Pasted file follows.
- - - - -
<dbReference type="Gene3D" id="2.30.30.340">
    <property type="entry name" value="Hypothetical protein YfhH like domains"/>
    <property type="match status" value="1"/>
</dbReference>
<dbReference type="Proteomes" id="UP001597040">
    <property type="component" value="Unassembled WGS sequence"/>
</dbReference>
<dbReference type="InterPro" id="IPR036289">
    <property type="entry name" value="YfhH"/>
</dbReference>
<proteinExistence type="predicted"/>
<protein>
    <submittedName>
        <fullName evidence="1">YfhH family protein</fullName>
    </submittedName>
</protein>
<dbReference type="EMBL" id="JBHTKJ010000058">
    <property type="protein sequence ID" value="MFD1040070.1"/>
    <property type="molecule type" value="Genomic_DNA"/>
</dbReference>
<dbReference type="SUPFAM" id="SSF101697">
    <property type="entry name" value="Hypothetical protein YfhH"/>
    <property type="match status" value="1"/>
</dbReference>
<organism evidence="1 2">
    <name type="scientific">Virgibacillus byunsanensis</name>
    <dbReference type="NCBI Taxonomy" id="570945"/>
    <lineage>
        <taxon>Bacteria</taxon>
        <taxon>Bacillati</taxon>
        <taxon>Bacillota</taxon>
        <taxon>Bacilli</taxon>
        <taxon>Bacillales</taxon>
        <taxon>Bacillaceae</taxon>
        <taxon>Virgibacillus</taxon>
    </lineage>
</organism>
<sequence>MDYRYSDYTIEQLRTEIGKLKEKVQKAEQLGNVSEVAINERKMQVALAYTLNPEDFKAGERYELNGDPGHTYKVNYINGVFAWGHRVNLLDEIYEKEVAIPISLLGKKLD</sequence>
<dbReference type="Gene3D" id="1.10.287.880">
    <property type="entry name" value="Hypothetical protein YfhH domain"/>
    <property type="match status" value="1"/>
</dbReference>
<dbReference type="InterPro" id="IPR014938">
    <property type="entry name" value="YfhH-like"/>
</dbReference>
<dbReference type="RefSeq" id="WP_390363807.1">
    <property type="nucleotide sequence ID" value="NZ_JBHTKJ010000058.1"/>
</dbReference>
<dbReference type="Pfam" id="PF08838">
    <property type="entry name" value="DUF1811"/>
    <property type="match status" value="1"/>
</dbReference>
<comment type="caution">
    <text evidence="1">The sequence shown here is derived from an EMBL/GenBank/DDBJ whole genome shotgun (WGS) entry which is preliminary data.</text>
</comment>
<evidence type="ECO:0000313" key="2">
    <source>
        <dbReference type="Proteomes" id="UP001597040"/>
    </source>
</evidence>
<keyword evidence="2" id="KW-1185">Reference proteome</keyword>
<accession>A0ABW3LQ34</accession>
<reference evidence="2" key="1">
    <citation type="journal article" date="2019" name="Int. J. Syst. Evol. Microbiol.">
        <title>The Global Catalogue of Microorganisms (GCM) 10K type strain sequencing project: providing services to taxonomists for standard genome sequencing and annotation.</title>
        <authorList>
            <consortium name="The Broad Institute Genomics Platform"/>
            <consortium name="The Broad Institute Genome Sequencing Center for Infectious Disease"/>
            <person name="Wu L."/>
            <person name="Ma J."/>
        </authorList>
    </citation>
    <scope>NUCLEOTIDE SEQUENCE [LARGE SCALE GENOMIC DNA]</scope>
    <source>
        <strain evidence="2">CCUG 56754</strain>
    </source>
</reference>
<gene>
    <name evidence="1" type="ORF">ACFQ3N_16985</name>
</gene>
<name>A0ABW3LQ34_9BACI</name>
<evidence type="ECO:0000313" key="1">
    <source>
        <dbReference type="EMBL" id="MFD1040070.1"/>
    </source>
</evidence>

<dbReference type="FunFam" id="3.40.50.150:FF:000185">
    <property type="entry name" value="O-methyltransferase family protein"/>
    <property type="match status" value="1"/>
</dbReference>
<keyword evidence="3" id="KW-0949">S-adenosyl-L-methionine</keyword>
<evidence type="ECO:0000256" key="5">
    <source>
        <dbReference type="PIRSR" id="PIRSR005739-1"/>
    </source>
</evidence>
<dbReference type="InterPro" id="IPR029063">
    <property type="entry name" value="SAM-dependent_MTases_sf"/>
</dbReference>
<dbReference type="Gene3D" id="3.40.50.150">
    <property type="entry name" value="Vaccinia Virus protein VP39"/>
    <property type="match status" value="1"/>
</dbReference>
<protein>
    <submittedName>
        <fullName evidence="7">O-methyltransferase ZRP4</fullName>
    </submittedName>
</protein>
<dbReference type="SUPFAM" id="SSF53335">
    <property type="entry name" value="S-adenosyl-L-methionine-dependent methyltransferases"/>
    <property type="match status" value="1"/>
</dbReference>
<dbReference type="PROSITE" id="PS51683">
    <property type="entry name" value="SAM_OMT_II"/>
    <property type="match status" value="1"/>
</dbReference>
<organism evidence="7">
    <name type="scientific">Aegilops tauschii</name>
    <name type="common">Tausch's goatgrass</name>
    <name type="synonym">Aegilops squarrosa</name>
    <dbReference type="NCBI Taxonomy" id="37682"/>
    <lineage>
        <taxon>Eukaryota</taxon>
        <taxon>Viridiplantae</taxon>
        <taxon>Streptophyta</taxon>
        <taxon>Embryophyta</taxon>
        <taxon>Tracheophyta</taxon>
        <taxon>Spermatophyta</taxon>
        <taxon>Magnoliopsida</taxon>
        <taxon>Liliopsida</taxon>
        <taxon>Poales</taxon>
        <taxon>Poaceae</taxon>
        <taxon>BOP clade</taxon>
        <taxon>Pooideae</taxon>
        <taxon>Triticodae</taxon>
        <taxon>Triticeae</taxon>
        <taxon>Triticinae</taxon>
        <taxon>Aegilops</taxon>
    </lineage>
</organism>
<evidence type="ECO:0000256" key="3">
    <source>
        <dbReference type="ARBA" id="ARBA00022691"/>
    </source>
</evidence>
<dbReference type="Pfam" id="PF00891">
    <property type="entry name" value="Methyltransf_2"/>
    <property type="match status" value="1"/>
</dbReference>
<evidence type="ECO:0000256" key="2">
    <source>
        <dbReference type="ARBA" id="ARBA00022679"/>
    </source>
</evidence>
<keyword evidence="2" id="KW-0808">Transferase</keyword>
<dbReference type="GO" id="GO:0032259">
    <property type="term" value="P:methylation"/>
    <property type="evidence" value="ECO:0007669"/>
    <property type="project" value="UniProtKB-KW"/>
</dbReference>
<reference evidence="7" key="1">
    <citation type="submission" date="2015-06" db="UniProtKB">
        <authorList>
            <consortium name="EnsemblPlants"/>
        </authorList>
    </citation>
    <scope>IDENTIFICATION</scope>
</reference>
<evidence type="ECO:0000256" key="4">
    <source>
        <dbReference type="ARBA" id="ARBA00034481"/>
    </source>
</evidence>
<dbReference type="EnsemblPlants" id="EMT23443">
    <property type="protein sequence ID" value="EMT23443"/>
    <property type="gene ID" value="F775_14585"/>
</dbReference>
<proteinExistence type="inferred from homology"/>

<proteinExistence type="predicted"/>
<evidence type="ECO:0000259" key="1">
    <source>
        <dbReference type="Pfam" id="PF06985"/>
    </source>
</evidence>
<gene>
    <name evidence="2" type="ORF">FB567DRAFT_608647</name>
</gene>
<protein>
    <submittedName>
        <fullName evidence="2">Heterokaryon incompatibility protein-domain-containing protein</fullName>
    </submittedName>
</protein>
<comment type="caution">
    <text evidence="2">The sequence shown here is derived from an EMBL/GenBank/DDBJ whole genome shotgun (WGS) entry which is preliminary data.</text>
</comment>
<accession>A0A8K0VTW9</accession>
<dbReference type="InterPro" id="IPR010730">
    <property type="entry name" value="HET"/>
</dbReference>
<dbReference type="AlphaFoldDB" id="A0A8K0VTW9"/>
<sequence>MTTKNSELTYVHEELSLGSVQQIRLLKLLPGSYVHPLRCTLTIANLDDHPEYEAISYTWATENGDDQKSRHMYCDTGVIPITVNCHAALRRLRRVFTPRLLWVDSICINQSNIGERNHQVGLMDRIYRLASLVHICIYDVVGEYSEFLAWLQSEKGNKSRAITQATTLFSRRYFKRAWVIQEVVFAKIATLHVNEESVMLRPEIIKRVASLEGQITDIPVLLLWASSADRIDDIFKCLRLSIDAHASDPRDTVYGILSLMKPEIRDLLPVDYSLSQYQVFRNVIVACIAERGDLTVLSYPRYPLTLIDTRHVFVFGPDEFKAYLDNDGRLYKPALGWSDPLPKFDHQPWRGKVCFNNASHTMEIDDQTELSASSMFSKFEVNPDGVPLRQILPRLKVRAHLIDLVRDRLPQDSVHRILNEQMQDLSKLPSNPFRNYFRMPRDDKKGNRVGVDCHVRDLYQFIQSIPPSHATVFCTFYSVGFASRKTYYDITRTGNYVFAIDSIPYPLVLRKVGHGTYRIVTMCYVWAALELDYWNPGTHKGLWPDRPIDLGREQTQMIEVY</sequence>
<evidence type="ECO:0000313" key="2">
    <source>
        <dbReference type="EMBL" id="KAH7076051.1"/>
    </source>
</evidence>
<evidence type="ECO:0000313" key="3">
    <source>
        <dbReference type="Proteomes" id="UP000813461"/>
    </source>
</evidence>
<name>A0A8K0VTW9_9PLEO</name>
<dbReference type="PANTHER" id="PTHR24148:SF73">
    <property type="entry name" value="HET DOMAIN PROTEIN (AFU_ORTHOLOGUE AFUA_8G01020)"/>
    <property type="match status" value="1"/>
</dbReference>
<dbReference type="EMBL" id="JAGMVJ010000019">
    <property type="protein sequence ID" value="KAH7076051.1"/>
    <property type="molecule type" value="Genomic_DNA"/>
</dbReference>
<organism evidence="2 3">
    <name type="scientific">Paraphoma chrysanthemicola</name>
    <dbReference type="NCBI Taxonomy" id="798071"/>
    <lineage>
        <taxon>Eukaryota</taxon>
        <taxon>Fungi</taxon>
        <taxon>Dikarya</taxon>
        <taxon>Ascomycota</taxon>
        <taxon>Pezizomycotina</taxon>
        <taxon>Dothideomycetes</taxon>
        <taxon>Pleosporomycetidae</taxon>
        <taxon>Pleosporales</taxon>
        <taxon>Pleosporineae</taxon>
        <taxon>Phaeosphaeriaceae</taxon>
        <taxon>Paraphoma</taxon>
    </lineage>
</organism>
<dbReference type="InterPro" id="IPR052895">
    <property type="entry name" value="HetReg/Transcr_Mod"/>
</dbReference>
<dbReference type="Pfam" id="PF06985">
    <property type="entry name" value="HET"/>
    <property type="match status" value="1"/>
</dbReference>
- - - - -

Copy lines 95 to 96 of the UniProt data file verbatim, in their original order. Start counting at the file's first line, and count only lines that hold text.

    </source>
</evidence>